The West Lancashire by-election is the latest confirmation that Labour’s commanding lead in the nationwide opinion polls is no mirage.
Hugo Gye inews.co.uk
There was no realistic prospect of the Conservatives winning this seat, which stayed Labour even in the 2019 general election when so much of the “Red Wall” fell to a Tory takeover.
But the huge majority for new MP Ashley Dalton will nonetheless worry Tory strategists. She took 62 per cent of the vote with her Conservative challenger on 25 per cent: the swing of a little of 10 per cent compared to the 2019 result roughly mirrors the national polling picture, and if replicated at the next general election would lead to a landslide victory for Sir Keir Starmer.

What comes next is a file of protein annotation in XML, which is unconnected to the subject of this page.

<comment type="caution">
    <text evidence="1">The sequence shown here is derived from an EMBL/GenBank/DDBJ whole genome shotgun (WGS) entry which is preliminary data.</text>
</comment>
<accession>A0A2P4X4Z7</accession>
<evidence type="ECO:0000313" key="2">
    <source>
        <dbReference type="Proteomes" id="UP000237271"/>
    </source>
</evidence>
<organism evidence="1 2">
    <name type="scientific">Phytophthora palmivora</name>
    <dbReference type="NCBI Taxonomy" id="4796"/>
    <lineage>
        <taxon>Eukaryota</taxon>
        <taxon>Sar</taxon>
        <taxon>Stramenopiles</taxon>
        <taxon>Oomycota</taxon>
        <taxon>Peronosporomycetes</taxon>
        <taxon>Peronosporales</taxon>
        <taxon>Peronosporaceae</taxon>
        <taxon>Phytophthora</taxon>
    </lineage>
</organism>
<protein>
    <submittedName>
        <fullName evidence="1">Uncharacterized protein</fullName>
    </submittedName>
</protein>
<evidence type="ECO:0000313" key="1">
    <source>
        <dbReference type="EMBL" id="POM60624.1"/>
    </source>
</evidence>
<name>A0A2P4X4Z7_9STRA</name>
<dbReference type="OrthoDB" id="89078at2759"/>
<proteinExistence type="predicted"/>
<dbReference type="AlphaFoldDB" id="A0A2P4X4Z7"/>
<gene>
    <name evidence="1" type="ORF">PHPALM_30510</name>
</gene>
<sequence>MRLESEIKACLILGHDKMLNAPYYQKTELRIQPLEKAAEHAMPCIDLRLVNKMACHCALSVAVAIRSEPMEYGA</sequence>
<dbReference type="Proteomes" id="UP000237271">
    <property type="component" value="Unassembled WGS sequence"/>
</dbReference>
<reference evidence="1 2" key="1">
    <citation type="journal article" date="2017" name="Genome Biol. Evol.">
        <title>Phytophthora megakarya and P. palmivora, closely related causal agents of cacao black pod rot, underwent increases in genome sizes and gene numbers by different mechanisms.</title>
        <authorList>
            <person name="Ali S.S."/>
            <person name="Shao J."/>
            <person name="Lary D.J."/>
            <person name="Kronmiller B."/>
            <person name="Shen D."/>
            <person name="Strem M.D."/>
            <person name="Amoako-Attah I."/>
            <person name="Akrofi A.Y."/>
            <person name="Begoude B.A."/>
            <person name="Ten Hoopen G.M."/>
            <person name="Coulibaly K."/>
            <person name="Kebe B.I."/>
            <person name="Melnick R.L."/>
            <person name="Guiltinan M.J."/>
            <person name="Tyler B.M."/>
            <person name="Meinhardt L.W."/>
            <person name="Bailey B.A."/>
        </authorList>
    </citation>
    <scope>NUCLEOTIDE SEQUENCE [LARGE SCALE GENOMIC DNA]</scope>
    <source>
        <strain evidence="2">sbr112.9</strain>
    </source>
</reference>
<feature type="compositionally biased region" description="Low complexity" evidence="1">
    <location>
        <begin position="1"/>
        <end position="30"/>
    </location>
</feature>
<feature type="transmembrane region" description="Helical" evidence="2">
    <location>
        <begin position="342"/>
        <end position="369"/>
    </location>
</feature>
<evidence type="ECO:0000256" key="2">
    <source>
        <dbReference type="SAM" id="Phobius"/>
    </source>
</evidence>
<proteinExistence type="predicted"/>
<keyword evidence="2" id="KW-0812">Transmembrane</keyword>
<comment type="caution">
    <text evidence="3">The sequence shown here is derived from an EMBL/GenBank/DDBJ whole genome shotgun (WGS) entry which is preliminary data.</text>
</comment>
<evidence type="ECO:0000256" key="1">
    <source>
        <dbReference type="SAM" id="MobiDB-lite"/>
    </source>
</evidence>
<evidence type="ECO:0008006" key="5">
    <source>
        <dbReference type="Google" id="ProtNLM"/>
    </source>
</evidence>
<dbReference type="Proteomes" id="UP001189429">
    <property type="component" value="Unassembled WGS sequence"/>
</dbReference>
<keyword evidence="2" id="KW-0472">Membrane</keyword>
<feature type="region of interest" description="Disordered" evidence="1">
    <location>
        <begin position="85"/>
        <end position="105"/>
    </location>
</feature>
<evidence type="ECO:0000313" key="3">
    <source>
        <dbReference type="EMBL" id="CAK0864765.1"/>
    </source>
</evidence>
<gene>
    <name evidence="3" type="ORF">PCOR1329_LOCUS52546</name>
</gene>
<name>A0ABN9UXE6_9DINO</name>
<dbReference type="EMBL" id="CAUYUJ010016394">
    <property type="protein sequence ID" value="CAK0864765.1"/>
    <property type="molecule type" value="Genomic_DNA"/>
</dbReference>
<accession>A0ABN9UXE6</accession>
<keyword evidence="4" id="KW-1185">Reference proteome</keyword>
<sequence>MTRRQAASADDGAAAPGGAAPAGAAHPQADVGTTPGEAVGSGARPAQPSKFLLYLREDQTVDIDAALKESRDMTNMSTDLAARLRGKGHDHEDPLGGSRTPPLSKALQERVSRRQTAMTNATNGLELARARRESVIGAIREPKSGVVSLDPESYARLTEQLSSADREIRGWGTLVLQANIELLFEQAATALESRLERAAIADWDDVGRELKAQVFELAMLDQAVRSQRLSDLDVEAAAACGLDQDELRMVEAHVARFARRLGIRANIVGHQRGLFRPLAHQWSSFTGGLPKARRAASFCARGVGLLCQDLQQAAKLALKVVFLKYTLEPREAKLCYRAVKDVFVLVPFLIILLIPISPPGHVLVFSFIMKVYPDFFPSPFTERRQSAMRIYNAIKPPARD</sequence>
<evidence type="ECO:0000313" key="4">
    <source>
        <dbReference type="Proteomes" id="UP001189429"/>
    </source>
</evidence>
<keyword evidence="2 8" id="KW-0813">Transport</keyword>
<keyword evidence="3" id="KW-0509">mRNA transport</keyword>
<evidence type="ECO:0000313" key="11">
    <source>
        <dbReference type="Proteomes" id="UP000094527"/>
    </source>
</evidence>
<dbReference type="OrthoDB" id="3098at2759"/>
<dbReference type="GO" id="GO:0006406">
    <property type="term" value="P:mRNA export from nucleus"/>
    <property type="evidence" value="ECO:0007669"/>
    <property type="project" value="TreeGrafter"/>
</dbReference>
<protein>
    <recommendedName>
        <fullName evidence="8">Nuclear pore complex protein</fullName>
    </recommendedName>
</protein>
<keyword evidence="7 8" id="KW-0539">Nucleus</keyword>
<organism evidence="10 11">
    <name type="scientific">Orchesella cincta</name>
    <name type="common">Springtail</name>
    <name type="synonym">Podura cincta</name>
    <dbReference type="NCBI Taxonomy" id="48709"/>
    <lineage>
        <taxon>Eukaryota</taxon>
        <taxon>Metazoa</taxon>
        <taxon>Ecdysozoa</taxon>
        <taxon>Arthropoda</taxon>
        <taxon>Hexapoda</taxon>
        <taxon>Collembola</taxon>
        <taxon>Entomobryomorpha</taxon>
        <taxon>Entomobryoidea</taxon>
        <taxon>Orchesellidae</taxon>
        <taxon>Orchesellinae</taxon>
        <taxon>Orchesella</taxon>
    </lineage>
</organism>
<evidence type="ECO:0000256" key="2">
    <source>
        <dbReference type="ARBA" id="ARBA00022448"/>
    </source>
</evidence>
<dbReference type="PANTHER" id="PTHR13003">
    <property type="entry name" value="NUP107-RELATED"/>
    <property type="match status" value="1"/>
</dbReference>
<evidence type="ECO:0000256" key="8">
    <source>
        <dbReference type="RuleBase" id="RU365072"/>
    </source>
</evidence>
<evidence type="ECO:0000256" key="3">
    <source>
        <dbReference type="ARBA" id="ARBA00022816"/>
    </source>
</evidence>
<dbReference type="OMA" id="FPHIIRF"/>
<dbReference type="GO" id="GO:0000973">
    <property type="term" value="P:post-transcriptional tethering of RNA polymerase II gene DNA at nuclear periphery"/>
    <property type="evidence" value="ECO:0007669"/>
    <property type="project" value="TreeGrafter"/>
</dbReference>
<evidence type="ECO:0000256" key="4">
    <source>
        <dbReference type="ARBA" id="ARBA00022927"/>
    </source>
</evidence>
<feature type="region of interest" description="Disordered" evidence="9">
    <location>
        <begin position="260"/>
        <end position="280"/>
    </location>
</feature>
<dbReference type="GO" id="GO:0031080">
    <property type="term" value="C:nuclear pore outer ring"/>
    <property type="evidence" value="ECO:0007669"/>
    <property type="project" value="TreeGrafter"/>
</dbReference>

The result in the seat is even better for Labour than it was in the 1997 election, when Tony Blair’s party swept to the largest win of any postwar vote. Even allowing for the usual trend of governing parties doing badly in by-elections, that is an ominous sign, and a turnaround from the heady days of 2021 when the Tories under Boris Johnson repeatedly challenged Labour in its own heartlands.
There is one small consolation for Rishi Sunak: Reform UK, the latest incarnation of Nigel Farage’s Brexit Party, made no real impact in West Lancashire, taking less than 5 per cent of the vote. Fears that the Prime Minister might find his right flank seriously exposed have not yet materialised.
Mr Sunak has steadied the Tory ship this week, delighting many MPs with the relative success of his reshuffle and his meeting with Volodymyr Zelensky. But this by-election is a reminder that Sir Keir remains firmly in the driving seat.